Soule: Yeah, maybe keep some of the spoiler stuff off the interview. (Laughs)

Snyder: The point we're trying to make is that every arc of it, every zone, reinvents —

Soule: — reinvents America.

Snyder: Yeah, and reinvents the story. The idea is essentially this: to make it feel like a book that has no political ambitions, because we want people to pick it up and just have fun. We want it to be something that feels like a bombastic, robust, over-the-top, epic adventure in the old-school format. And it is that; it's like it's super crazy fun. But deep down, it's a very personal book about, again, not only the dangers of isolationism but the dangers of what will become if we follow that kind of path, both politically and individually. There is a reason that each zone is the way it is, but you might not learn it until issue 20 or 25, and just to be clear, we have 30 issues of it planned out and committed to.

Soule: We should speak about the team. The whole team is amazing. It's Scott and myself, and we obviously have a pretty robust career in comics which we're both very proud of, but everyone else that we're working with does too. I mean, Giuseppe Camuncoli and Daniele Orlandini and I did a Darth Vader series together, so we're kind of a proven team. And then Matt Wilson is on The Wicked and the Divine, and Chris Crank, I work with him on Curse Words, with is another series I publish with Image, and he's a fantastic letterer. And we've got Will Dennis editing the book.

It sounds massive. It sounds as if the creative possibilities are, not endless, but you have this space to do anything you want.

Snyder: And also, we know how it ends. And it hasn't even started, so I feel so uncomfortable talking about it. (Laughs)

Soule: So don’t! Don’t! Don't talk about the end. But the end is great.

I was going to ask, do you have an end? Because it sounds as if this is an idea that could go on indefinitely.

Soule: Well, the nice thing about the spiral path idea is that we can add zones, but we know the question we're asking and we know the answer, which is a great place to write a series [from] because you know you can explore that question a billion different ways. And, again, we know we were going. We know what will happen in those last couple issues, and it's rad.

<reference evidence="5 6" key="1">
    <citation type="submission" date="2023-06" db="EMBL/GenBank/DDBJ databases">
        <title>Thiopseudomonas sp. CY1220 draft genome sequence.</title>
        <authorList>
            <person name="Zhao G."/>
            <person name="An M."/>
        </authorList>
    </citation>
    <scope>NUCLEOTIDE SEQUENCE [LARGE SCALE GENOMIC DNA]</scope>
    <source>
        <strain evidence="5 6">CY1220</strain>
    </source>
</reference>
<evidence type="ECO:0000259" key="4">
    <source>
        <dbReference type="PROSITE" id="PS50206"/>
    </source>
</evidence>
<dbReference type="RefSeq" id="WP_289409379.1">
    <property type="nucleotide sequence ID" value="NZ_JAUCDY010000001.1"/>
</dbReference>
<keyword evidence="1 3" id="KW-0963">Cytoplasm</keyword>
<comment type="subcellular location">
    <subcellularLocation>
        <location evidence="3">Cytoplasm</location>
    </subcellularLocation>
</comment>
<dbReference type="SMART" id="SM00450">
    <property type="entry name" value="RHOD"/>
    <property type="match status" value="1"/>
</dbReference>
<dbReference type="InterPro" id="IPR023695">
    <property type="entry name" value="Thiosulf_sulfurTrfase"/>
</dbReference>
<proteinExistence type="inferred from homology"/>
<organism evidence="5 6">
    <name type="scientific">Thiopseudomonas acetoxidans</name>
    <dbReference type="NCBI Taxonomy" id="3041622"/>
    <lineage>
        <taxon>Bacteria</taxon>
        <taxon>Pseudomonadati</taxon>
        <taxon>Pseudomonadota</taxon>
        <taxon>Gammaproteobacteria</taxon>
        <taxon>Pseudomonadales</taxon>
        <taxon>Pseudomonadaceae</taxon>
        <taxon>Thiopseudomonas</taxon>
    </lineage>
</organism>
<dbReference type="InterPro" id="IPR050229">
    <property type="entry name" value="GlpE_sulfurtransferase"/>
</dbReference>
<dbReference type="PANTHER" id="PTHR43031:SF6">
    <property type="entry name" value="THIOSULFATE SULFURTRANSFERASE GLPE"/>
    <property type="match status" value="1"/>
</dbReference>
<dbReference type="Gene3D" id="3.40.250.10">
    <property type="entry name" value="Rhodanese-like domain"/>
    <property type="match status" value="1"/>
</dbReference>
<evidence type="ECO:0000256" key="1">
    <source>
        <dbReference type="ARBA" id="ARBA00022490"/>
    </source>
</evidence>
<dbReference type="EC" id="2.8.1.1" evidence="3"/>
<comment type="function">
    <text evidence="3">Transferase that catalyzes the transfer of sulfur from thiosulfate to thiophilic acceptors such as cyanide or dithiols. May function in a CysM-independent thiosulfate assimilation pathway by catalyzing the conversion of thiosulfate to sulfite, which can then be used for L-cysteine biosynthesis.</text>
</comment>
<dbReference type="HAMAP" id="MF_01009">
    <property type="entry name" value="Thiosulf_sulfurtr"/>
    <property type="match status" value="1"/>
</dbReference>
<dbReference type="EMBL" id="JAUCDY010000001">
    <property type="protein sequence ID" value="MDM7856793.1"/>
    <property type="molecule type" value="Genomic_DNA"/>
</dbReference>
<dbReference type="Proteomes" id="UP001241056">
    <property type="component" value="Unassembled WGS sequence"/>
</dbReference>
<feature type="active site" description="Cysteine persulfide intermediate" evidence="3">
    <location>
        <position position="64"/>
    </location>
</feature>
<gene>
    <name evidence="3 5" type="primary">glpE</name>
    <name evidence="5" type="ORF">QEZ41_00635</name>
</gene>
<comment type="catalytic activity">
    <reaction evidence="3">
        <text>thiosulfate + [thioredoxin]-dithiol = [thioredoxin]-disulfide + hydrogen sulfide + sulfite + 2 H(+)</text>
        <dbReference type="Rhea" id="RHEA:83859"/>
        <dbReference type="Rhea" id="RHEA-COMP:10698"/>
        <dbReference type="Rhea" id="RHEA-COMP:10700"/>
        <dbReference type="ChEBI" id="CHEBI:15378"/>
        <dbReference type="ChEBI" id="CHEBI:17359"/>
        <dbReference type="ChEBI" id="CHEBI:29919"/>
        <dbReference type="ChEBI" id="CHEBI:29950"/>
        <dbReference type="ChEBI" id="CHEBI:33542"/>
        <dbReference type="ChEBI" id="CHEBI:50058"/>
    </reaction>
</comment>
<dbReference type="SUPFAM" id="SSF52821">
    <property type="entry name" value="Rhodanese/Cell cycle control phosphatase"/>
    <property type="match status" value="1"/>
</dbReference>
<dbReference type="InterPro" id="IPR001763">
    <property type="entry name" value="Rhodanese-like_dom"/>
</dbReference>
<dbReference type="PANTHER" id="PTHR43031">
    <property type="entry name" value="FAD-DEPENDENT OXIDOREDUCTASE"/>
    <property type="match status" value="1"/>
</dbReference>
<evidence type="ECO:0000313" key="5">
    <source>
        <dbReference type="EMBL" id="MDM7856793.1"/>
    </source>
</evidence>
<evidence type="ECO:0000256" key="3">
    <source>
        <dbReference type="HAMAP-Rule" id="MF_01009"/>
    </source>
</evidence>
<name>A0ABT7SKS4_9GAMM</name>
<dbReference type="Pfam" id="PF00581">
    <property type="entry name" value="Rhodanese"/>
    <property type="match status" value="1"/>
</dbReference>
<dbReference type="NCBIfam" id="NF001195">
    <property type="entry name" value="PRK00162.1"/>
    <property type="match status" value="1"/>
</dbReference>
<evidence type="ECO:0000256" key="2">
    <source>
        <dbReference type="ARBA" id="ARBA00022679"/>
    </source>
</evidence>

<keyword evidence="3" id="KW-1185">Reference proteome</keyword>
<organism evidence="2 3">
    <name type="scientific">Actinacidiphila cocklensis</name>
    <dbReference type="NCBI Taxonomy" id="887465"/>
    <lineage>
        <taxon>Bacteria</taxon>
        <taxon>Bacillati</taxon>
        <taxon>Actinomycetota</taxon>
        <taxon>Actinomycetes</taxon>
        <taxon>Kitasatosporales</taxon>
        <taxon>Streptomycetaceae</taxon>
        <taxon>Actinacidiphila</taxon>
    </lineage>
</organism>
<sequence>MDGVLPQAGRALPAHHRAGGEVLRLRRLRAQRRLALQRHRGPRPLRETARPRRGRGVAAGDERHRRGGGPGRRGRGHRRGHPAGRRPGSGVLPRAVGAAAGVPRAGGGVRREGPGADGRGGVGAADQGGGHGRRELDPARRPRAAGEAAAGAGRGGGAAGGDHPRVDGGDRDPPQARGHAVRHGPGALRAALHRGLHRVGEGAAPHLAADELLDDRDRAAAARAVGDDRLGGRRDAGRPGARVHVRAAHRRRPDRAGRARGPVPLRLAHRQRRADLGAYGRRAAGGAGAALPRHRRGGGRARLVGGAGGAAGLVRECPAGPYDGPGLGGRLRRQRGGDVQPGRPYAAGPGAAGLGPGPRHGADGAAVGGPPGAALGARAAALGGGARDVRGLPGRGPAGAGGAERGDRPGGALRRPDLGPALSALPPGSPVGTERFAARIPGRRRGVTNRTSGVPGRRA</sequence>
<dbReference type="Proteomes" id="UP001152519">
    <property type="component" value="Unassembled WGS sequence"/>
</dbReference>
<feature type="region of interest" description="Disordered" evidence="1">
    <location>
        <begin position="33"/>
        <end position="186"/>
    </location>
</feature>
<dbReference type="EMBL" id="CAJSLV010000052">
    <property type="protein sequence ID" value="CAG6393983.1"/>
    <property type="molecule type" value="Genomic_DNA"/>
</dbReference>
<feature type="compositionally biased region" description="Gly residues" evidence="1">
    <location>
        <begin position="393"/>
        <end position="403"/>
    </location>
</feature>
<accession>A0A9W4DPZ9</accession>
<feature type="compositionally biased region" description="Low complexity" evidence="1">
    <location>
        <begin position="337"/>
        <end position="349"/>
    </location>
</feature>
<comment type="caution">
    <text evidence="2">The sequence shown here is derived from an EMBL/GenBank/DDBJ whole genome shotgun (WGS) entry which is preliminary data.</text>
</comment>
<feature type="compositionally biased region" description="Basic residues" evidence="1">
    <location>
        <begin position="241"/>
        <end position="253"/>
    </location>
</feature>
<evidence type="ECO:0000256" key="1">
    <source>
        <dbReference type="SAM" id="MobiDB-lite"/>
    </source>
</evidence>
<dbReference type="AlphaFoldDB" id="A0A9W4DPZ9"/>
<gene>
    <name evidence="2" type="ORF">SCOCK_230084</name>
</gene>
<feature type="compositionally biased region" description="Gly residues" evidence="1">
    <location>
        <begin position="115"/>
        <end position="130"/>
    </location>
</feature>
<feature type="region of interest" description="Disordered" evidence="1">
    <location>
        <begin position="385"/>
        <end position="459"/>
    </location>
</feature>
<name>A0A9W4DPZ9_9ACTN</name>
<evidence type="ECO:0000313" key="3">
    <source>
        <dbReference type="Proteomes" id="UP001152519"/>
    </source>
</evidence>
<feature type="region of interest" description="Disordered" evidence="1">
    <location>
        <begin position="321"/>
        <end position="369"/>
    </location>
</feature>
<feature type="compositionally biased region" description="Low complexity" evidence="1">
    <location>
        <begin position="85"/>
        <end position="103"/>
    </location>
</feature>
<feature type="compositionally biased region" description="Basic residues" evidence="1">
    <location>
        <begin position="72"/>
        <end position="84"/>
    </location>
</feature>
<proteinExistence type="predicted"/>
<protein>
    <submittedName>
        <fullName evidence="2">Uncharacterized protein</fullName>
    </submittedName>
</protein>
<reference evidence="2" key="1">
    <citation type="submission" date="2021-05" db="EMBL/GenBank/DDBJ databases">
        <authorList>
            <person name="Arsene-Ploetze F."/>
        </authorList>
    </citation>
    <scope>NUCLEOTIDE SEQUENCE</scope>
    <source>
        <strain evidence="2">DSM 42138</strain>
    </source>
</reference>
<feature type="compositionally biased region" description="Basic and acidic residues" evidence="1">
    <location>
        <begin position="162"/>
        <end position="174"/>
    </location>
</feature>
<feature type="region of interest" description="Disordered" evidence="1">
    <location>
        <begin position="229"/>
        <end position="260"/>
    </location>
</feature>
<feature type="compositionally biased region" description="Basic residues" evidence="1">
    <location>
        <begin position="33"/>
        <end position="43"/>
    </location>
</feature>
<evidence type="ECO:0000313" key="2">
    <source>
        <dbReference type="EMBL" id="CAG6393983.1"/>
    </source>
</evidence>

Snyder: It's crazy.

Soule: It's super crazy. So, a lot of times people, especially on creator-owned books, you get invested in the series and you don't know what's going to happen, if it's going to keep going, if it's going to go off schedule or whatever, and we are very committed to delivering an experience that we would want to have as readers, which is, you know, the great monthly series. You know, Y: The Last Man or The Walking Dead or Preacher or like any of these books that that were very satisfying from beginning to end. I think that's Undiscovered Country for us. We're trying to deliver that kind of experience for the readers.

Snyder: We're very aware of the fact that some of the series that we love and that have inspired us are coming to a close in the next couple of years, and not that we could touch the hem of the series, but our goal is to deliver to image something that you know has the same spiritual sort of core.

You say that, and my first thought when I heard about Undiscovered Country was, oh, this is what can replace Walking Dead. I know you didn't go into the book with that intent —

Soule: We did not. We did not.

Snyder: And we're both friends with Robert, and we loved that book.

Soule: I have a signed copy of Walking Dead issue 1. That series has been very central to me for the whole run.

Snyder: We hung out with him within the last year, and he didn't tell us it was going to finish! (Laughs)  

But it feels as if Undiscovered Country could be a new anchor book for Image, in the same way that Walking Dead was.

Soule: We're not going to presume that it can be anything. We just want to deliver a really good story. Yes, it's a story about people walking through a changed America, you know, whatever. Our job is to deliver a hell of a story that has a strong emotional core that we care about, with a great team, that's gonna come out on time and be beautiful and everything, and that we know we can deliver. The rest is kind of up to, you know, the readers, I guess, and the retailers and everyone else.